In a conversation that recently popped up at Eurotrash Paradise it was pointed out that I had known a “kid” by the name of Bruce Holecheck for pretty damn close to a decade… which got me to thinking that the very first thing I’d written for the web was a bit on Italian post nuke films entitled Dystopia Rides A Dune Buggy. I’d met up with Bruce in regards to that-but what struck me most was that I was STILL obsessed by this particular sub-genre of eurocult cinema. They were among the first of the euro films that really captured my attention thanks to Television showings on my local UHF channels way back when. While working on a book with my friend Paul Cooke on Italian action cinema of the 80’s I could not ignore these beloved movies. Simple action films gussied up with science fiction / Mad Max trappings-they never fail to entertain me. What follows in the next few days is a draft for an appendix to that book-this should take a few days as it is rather long.
I’m no “Post Nuke Historian” even though I did get that label slapped on me in one rather infamous afternoon-hell, I’m just a guy that likes watching grown men ride motorcycles in jockstraps. But in this little fad you can find the modernized Spaghetti Western-populated by top talents in the directors chairs and in front of the cameras! So here is part 1 of my overview of The PostNuke World of Italian Action! The Pastapocalypse!
The Wild! The Savage! The Wide World of Italian Action!
While action movies were our focus during the writing of Tough To Kill we could not help but want to include a wider variety of titles. Tough To Kill, as a genre header, embraces the hard nosed action films that resemble the Neo-Pulp aesthetic of Men’s Adventures books like Mack Bolan and Nick Carter:The Killmaster as a rule of trigger guard, but there are so many marginal titles that we felt they were worth some coverage. While the action genre was expanding through Italy producers were employing the same crews to hop on trends set by films like Mad Max, Conan The Barbarian as well as capitalizing on the ever popular Beasts Going Wild theme that too this day has not gone out of style. When Conan was splitting skulls across silver screens around the world every Italian producer wanted to have at least one battleaxe of a film in hand to sell, along with with a gloriously detailed poster image to draw hungry fantasy fans into theaters. Titles such as Umberto Lenzi’s fantastic Iron Master, Joe D’Amato and Al Brescia’s cycle of Ator films, Tonino Ricci’s Thor The Conquerer and the awesome Throne Of Fire splattered across video shelves and drive-ins, joining the American films such as the Deathstalker series to keep Sword and Sorcery fans happy. Even the god of gore, Lucio Fulci would craft his own strange take on fantasy films with the gauzy Conquest, a truly insane spectacle indeed! Giant Killer Crocodile models are undoubtedly in deep storage in a Cinecitta warehouse as I type this essay, a reminder of the creepy creatures that included Fabrizio De Angelis’ Killer Crocodile films, and I’m certain a wealth of rubbery shark fins are keeping them company. A flood of evil eating machine movies cluttered the shelves, though many would never find their way into the United States either due to legal issues or distribution troubles. Bruno Mattei’s Cruel Jaws, Castellari’s Jawstastic “homage” The Last Shark and even the Filmirage Deep Blood are all still titles that require some searching for the intrepid viewer to spear. Other sharkers would mix in action and drama plots, especially Tonino Ricci’s Night Of The Sharks.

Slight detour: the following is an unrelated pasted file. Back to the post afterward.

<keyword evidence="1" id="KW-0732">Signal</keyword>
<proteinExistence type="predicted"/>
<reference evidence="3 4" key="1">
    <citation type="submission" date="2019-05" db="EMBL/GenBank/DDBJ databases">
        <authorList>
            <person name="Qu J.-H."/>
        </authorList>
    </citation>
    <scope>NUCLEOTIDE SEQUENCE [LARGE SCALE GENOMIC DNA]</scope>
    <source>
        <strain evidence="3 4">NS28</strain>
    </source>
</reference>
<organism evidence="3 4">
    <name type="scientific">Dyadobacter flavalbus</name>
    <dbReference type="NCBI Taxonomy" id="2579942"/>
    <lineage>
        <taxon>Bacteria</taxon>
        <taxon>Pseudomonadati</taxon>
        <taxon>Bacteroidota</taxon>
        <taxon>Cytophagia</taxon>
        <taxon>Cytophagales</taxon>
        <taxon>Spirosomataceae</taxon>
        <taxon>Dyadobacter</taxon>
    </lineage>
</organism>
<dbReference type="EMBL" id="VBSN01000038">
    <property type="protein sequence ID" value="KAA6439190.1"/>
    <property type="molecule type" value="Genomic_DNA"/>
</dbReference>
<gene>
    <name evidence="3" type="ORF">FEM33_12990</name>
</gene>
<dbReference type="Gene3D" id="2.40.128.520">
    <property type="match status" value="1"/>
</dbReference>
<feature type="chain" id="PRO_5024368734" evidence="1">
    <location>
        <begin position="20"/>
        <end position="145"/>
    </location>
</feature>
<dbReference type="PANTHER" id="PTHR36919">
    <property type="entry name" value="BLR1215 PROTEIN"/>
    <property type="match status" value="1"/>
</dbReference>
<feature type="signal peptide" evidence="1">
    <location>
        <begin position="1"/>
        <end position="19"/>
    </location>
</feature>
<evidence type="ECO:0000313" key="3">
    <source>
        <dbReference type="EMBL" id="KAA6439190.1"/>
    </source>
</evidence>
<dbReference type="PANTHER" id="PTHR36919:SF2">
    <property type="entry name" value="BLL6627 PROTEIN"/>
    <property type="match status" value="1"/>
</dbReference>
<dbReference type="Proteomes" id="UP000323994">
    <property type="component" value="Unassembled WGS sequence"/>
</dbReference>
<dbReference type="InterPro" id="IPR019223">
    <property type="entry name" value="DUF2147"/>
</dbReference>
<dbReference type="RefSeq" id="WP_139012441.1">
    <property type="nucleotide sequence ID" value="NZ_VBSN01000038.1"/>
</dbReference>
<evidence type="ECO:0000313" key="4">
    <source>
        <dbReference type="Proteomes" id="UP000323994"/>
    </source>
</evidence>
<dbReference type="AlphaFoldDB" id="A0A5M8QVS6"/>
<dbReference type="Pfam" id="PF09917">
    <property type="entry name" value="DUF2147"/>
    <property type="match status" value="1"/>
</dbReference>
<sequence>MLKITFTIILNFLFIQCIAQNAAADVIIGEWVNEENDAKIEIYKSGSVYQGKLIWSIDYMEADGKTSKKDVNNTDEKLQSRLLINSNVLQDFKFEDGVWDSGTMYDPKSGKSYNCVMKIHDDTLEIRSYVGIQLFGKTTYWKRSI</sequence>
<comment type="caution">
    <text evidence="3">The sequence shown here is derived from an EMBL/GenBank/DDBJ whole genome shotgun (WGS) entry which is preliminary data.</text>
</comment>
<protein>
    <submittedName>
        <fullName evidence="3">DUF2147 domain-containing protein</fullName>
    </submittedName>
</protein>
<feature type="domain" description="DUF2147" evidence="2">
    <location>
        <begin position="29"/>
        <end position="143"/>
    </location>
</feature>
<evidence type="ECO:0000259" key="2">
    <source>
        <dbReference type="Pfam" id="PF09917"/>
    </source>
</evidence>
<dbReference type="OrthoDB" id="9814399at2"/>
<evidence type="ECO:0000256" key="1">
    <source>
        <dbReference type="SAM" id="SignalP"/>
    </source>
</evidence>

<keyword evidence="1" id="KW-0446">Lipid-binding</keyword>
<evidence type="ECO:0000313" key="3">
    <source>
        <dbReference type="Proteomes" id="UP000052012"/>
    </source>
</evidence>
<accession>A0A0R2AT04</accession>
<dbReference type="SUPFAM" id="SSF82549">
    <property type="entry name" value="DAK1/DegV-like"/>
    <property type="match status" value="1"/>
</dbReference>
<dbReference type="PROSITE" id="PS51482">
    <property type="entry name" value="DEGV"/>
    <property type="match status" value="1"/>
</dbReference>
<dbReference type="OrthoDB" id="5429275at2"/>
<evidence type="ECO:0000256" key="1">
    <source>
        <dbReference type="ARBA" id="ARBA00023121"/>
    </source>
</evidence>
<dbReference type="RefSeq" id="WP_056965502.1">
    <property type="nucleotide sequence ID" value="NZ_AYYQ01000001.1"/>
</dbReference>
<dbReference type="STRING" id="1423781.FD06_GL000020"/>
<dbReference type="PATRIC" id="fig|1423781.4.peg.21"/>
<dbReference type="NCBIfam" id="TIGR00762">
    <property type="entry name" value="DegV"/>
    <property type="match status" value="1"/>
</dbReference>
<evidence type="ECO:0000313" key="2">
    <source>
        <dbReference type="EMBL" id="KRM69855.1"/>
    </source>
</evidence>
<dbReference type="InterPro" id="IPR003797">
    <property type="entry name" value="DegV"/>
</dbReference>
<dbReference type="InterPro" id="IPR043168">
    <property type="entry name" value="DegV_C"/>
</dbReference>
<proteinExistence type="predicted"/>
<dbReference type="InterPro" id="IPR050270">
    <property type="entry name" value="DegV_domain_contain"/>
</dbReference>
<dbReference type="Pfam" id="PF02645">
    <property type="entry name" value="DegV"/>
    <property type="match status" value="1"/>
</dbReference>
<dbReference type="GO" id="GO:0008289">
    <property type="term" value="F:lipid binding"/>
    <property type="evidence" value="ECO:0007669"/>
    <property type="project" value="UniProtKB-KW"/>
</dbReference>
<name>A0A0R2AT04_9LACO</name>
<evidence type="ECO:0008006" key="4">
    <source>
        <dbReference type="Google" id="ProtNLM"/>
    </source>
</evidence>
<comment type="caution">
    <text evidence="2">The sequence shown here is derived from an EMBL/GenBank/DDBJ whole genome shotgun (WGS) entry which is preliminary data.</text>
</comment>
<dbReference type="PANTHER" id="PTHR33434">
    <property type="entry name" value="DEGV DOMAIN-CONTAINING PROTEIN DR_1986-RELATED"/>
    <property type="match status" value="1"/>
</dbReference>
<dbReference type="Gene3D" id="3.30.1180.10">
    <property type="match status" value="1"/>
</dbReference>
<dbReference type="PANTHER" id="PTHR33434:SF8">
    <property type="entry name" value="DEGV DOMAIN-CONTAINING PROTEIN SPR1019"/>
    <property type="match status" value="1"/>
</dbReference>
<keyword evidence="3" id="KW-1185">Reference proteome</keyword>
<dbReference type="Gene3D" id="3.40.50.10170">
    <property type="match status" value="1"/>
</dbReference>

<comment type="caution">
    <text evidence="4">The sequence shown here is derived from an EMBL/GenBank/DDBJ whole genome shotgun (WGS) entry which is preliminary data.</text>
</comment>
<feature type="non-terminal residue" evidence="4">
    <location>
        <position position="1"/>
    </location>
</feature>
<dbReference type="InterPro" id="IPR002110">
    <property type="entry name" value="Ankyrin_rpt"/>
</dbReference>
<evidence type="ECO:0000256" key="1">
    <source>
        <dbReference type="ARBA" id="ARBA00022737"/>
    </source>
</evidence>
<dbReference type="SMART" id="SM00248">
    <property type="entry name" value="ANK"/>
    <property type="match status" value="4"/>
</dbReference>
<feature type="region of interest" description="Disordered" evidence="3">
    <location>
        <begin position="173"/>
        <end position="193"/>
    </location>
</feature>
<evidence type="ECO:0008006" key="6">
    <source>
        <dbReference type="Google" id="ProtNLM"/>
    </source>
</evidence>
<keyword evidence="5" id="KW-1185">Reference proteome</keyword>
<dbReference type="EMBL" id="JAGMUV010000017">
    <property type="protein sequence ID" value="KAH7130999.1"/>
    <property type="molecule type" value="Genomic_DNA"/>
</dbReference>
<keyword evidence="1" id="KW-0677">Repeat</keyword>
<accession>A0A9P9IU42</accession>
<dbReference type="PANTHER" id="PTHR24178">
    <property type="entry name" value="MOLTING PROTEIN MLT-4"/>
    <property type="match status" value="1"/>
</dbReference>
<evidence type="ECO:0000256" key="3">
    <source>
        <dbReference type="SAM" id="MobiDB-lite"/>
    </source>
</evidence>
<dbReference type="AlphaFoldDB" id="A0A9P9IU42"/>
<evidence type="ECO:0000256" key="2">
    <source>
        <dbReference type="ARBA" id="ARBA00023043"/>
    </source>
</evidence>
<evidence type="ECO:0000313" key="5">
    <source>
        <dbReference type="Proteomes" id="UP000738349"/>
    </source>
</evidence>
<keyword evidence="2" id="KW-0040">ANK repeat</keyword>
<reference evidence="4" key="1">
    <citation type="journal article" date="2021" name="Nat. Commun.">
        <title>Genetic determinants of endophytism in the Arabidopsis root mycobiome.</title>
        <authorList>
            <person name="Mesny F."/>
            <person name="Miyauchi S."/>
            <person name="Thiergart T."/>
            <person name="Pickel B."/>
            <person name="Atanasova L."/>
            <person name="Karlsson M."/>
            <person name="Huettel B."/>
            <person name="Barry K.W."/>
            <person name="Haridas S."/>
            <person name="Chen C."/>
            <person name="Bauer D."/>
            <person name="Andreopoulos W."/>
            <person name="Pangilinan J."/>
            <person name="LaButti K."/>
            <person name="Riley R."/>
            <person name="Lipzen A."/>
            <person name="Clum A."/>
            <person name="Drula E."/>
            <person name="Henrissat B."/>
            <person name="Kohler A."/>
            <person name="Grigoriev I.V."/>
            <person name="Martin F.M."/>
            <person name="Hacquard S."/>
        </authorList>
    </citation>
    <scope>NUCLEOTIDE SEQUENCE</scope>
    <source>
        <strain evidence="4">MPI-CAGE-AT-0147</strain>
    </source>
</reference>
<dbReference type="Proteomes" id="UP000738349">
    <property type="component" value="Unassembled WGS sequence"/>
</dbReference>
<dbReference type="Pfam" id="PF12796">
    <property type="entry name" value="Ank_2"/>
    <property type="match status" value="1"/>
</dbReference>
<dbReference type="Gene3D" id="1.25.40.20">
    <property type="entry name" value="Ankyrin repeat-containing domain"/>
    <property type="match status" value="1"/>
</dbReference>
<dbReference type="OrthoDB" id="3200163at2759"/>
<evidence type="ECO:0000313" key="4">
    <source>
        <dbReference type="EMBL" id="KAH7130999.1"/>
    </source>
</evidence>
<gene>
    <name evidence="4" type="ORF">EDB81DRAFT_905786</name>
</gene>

In many cases these movies provide more entertainment than not only the rip offs that are still coming out to this day, but perhaps to even the legitimate sequels to Jaws! And hey… Fabrizio De Angelis couldn’t even allow Larry Ludman a day off without ripping off The Karate Kid! Pugilism was popular, and De Angelis produced and directed the Karate Kid redux series, Karate Warrior 5 Times over, even creating another bizarre entry with the truly abominable yet stultifyingly watchable Karate Rock. These films range from boring to bizarre to wildly obscure and it did not take long before nobody cared. Sergio Martino would even throw down with The Opponent and toss in some mystic martial arts action with American Rickshaw, though these would be incredibly boring-distilling the Tough To Kill essence and leaving a hulking shell with nothing to do but languish and torment the viewer.
Even though Science Fiction elements would appear in some films, especially rip offs of The Terminator and Aliens via the Bruno Mattei factory (Robowar and Shocking Dark respectively), Martino’s Hands of Steel and even the slightly sad but awesomely fun Cywarrior directed by Giannetto De Rossi, nothing could compare to the long lasting and incredibly entertaining post nuclear blast films that fell out in the wake of Mad Max 2: The Road Warrior. Written and directed by some of the best talents in Italy still working at the time, populated by a cast of classic faces and new stars and ruled by totally berserk scenarios… it was a great time in Italian exploitation cinema. One that is worthy of it’s own look, because these films are not simple science fiction, but so full of ACTION they became epics that capitalized on a popular scenario and spun off into something special and unique. The PastaPocalypse!